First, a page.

Southwest airplane window cracks during flight: “Non-emergency” landing in Cleveland
A window on Southwest Airlines flight 957 from Chicago to New Jersey today cracked while airborne, causing the plane to make a diverted landing in Cleveland.
Passengers said they heard the window popping on the Boeing 737, and according to the airline, the decision was made to divert the aircraft so that the window could be examined.
Southwest Airlines spokeswoman Brandy King said the pilots did not declare the event an emergency, and the plane did not lose cabin pressure.
It was reported that there was damage to one of the three layers in the window, but how it cracked was not explained.
There were 76 passengers onboard. No injuries were reported. The aircraft has been taken out of service.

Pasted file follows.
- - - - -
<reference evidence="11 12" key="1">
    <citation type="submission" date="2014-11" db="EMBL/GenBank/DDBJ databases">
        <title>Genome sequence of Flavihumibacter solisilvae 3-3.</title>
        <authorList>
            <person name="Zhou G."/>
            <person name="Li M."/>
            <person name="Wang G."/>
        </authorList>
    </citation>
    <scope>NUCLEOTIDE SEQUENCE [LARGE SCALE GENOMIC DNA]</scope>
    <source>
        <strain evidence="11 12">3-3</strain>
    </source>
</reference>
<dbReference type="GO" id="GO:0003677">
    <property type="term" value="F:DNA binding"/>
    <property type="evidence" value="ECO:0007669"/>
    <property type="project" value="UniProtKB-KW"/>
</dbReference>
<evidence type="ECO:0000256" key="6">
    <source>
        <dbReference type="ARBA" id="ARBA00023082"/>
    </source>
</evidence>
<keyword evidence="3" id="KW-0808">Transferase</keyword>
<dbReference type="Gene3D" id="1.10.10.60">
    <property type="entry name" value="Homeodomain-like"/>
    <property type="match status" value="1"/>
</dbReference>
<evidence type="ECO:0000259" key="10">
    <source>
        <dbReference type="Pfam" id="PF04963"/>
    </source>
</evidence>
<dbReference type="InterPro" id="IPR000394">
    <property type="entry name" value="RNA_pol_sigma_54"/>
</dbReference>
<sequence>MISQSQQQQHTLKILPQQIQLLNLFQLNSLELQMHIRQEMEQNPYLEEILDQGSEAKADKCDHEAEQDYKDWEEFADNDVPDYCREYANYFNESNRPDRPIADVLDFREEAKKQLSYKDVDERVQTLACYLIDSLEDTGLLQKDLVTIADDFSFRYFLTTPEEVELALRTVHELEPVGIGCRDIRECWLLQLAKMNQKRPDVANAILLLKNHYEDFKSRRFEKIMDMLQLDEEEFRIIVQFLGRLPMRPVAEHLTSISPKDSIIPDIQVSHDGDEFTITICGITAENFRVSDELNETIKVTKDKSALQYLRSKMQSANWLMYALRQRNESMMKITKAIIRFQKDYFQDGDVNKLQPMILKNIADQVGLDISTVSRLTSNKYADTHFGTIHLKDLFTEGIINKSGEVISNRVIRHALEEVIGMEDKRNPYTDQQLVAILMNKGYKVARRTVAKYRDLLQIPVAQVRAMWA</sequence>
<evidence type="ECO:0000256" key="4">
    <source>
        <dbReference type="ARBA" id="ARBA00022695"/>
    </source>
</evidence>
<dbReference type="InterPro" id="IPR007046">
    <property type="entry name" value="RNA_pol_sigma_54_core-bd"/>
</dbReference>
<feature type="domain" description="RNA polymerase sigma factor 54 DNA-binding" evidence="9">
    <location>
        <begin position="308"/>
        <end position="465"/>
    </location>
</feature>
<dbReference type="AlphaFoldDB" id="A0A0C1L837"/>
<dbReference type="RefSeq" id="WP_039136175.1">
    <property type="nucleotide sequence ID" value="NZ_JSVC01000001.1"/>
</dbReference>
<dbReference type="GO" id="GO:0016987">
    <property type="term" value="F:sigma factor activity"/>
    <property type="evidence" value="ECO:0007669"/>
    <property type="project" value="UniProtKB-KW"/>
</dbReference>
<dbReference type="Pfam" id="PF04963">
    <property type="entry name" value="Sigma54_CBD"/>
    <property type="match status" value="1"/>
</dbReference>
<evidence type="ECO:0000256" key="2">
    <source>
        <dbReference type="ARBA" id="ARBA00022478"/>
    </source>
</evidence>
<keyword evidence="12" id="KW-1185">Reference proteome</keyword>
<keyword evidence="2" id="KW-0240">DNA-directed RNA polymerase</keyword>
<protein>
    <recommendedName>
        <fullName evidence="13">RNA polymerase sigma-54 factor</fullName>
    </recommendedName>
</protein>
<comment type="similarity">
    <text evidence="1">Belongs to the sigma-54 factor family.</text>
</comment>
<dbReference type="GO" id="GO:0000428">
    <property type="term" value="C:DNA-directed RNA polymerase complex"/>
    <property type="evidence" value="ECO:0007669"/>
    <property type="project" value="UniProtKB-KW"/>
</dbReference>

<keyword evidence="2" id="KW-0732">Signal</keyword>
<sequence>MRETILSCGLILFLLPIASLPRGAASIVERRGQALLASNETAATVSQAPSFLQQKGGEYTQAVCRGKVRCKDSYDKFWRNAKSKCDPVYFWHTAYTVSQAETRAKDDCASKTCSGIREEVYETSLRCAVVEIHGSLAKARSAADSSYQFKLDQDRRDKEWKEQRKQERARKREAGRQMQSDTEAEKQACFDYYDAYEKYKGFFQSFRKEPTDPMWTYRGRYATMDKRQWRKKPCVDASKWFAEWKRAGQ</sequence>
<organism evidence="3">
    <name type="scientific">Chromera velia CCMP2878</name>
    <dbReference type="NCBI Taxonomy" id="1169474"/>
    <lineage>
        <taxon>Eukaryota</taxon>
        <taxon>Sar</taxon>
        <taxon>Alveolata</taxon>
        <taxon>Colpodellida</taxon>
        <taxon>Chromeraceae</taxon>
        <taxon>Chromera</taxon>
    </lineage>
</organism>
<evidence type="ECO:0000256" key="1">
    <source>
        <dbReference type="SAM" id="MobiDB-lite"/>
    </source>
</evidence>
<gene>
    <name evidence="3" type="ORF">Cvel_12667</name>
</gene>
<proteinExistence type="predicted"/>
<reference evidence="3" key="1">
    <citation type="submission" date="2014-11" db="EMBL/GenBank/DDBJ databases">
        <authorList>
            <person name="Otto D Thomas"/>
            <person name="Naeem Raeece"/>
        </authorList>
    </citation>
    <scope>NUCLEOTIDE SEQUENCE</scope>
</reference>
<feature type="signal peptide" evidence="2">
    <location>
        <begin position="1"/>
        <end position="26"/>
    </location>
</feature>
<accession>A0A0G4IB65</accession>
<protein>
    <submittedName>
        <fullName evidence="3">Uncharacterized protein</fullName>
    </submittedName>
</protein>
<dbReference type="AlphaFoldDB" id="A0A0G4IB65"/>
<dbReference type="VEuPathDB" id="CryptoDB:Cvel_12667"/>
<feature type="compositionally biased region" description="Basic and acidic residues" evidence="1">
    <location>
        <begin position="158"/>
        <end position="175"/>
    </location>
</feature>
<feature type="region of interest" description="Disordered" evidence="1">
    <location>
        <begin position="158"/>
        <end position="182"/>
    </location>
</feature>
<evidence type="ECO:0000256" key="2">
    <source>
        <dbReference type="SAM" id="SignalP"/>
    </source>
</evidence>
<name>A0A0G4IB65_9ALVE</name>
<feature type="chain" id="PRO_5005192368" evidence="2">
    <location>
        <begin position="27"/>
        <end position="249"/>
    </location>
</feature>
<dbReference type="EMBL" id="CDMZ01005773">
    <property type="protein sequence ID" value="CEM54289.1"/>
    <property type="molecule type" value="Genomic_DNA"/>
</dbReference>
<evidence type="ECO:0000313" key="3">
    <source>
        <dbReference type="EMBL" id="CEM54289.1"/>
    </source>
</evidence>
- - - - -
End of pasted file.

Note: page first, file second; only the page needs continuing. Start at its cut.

An airline consultant, Robert Mann, who is a former American Airlines executive, said windows are periodically polished to remove crazing, the formation of tiny cracks in the acrylic windows from exposure to chemicals and the sun’s rays. He said he couldn’t recall a similar incident caused by crazing, and the pilots were right to make the decision to land the plane.
The manufacturer of the Boeing windows on the line of 737-700 model is unknown at this time, and Boeing refused to identify the supplier.